Dissonance Rogues Gallery

Here are the most common ‘rogue’ dissonances that appear in student style compositions. You very rarely find examples of these in the music of Haydn, Mozart etc., so if you are trying to write in this style you should avoid them (note that the seventh of V7 is often treated as if it were a consonance – see half way down this page).

 dangler NEW

Derek is a dissonant note who dangles from a consonance and is left unresolved.


In other words, you cannot quit a dissonance by leap (except for in very special circumstances like an escape note). Note dissonances that ‘dangle’ upwards are also unstylistic:Derek2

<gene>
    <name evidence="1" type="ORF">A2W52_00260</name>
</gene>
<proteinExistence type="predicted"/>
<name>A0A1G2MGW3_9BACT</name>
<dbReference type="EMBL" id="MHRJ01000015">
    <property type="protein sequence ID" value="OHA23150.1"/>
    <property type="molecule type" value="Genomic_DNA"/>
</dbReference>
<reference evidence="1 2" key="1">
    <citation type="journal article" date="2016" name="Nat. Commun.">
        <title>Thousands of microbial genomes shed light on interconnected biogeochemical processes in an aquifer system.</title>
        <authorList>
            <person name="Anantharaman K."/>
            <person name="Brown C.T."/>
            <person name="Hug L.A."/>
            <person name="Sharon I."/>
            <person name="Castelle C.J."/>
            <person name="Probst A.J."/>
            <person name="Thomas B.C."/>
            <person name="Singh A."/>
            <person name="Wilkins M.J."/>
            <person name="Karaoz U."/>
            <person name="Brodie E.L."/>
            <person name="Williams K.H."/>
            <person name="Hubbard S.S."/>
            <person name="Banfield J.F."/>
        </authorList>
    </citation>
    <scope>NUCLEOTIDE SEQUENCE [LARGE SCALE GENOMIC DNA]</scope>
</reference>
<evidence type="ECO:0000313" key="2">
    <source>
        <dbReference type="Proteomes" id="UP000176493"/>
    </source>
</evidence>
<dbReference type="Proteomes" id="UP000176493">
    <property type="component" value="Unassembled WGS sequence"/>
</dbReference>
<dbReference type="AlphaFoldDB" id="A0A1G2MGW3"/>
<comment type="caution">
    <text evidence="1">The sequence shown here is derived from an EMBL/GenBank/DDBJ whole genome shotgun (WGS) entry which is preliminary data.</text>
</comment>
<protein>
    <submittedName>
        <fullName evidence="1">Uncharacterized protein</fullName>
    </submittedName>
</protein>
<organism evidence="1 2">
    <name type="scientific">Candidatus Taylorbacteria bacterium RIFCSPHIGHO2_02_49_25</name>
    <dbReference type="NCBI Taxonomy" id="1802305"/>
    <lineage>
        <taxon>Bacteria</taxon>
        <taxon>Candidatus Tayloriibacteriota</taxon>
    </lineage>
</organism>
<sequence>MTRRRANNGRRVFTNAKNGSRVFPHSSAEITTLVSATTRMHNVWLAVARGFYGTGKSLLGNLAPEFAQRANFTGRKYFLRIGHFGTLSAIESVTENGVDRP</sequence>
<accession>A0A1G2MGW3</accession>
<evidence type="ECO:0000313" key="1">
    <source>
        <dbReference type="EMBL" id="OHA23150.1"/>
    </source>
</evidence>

Wilbur weak

Wilbur thinks he is a strongly accented appoggiatura as he leaps to a dissonance but he is actually only weakly accented.


In other words, you approach a weak dissonance by leap.

Steve spanner

Steve is a span of melody that begins and/or ends on a dissonance (he looks confused – probably about the harmony)


In other words, when you have stepwise motion spanning an interval such as a third, the first and last notes should fit with the chord. The beginning and end of a span is marked by a leap or a change of direction. So this example is just as bad as the above:


HOWEVER, if you can explain the dissonance in some other reasonable way then the example is not a Steve:



Photo credits (c) Can Stock Photo

%d bloggers like this: